Thai businesses urged to capitalise on Burmese market

Thai businesses urged to capitalise on Burmese market

Thai entrepreneurs should tap into Burma’s high growth potential, business leaders say.

However, competition has grown intense as Burma welcomes other foreign investors, forcing some Thai businesses to seek local partners in order to make it easier to do business there.

“Although Burma is open to foreign investors, laws and regulations are still not stable and can be changed any time. So investors should find local partners in order to help understand the changing business and political circumstances in Burma,” said Panitarn Pavarolavidya, chairman of the Thai-Myanmar [Burma] Business Council.

SET-listed Millcon Steel Plc was one of the first Thai businesses to seek a local partner before investing in factories to serve rising demand due to huge infrastructure projects in Burma.

Millcon set up a US$15-million joint venture in Thilawa’s special economic zone and has developed all infrastructure to be ready for investment, president and chief executive Sittichai Leesawadtrakul said.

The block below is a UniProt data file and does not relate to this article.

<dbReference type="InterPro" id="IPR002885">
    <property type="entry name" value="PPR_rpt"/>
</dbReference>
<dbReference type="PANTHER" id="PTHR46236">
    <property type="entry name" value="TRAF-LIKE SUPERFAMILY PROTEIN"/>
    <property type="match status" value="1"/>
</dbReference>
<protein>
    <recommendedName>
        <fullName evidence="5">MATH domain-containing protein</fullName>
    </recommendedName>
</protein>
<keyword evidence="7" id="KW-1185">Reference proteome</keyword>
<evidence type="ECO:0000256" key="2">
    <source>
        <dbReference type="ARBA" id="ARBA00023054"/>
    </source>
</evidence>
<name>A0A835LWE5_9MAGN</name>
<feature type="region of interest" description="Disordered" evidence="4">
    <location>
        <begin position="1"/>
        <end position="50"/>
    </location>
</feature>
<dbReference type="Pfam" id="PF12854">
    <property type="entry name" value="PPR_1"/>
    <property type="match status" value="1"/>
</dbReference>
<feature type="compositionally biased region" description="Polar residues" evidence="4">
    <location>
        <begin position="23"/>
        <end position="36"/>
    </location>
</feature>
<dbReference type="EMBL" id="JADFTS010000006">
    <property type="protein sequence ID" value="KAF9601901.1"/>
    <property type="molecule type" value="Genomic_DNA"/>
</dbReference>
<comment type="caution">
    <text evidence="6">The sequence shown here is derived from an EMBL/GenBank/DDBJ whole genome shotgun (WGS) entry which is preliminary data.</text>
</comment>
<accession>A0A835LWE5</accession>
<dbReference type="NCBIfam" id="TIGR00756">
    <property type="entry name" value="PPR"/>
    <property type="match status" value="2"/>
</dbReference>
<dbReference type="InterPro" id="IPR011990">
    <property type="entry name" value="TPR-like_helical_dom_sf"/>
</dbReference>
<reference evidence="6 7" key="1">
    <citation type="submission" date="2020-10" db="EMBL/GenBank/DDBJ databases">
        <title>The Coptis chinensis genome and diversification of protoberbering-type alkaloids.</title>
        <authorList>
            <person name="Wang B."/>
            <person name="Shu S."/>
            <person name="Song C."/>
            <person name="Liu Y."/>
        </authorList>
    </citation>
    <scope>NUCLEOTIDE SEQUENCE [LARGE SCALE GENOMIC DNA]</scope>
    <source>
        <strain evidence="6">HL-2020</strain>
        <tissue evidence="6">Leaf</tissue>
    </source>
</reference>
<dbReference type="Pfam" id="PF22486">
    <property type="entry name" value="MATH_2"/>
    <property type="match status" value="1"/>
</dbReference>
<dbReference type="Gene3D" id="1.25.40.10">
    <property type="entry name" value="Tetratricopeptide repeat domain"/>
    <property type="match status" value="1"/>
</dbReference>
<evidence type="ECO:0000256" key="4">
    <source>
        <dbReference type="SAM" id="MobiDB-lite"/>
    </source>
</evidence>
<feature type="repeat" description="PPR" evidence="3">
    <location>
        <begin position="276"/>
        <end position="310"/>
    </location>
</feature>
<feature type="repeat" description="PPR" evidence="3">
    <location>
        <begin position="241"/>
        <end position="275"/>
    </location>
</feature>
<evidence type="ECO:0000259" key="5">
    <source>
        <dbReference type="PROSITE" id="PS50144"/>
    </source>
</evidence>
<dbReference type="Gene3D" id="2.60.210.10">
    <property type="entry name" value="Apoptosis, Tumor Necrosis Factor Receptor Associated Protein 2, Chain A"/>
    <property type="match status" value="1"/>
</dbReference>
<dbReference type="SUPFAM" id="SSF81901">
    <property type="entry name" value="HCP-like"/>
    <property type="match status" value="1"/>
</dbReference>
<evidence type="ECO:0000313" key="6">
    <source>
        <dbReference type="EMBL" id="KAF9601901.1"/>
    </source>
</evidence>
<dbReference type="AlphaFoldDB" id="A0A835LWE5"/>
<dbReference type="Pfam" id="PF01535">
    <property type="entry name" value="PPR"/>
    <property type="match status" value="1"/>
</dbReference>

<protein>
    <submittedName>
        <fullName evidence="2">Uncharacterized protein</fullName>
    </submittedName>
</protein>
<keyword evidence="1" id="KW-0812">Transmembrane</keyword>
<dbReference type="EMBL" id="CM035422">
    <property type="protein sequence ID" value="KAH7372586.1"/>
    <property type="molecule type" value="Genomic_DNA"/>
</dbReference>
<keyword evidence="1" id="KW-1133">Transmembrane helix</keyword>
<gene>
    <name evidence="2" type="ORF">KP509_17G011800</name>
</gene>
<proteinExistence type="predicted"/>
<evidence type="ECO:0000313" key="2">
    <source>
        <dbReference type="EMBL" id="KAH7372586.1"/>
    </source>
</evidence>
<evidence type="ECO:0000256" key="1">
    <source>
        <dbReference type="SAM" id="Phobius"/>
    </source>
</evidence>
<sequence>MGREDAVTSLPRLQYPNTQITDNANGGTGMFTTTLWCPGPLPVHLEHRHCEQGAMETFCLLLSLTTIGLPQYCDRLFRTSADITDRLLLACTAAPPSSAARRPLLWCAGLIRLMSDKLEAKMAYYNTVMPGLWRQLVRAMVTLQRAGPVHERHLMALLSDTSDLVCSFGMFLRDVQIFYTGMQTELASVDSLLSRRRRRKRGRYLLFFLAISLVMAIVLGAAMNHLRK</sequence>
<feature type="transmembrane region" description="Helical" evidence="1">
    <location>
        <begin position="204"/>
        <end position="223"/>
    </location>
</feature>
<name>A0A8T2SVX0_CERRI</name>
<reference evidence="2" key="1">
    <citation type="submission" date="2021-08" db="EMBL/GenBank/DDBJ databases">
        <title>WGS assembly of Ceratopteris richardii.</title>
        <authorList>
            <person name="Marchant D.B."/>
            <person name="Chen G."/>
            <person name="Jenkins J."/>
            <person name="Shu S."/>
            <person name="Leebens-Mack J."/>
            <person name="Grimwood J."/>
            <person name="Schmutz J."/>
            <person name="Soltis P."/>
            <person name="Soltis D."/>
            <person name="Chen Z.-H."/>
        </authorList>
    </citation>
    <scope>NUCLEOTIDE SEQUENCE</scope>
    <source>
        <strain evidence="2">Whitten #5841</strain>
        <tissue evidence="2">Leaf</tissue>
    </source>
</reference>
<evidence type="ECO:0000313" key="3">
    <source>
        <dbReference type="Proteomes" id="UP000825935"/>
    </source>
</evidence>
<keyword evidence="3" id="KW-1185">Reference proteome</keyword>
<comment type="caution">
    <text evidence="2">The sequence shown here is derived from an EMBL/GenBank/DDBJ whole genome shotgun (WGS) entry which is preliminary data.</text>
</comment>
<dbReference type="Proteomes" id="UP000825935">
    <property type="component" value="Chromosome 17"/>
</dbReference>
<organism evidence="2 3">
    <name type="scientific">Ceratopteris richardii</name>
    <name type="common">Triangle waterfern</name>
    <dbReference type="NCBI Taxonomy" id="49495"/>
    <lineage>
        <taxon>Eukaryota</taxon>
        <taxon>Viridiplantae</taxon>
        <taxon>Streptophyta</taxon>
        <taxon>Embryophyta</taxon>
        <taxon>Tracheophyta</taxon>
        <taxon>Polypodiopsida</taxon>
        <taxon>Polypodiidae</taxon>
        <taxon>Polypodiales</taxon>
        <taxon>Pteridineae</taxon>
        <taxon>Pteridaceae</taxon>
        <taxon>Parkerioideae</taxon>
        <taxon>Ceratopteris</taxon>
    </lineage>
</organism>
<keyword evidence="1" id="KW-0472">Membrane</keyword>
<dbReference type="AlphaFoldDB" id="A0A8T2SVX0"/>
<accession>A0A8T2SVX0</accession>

The joint venture is 45 percent owned by Millcon, with Thai General Engineering Construction Plc holding 45 percent and local partners 10 percent.

Mr Panitarn said steel consumption in Burma  remained low at 2-3 million tonnes annually.

However, there is plenty of room to grow with the government accelerating investment in construction and infrastructure projects, signalling demand for construction steel will rise sharply, he said.

“We have prepared land for factory expansion in the Thilawa SEZ, as we expect demand will increase in the coming years,” Mr Panitarn added.

Kriangkrai Kanjanapokin, co-chief executive of major events provider Index Creative Village Plc, said competition in Burma was fierce.

Many foreign investors are now tapping the growing demand, he said.

With rising competition, Thailand ranks as Burma’s sixth-largest investor, falling from second place in recent years.

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“Thai investors have spent too much time dithering, and that’s made us lose our first-mover advantage,” Mr Kriangkrai said.

“Now there are many investors including Japanese, Chinese and Singaporeans whom we have to compete with.”

This article was originally published on Bangkok Post on 18 August, and can be found here.

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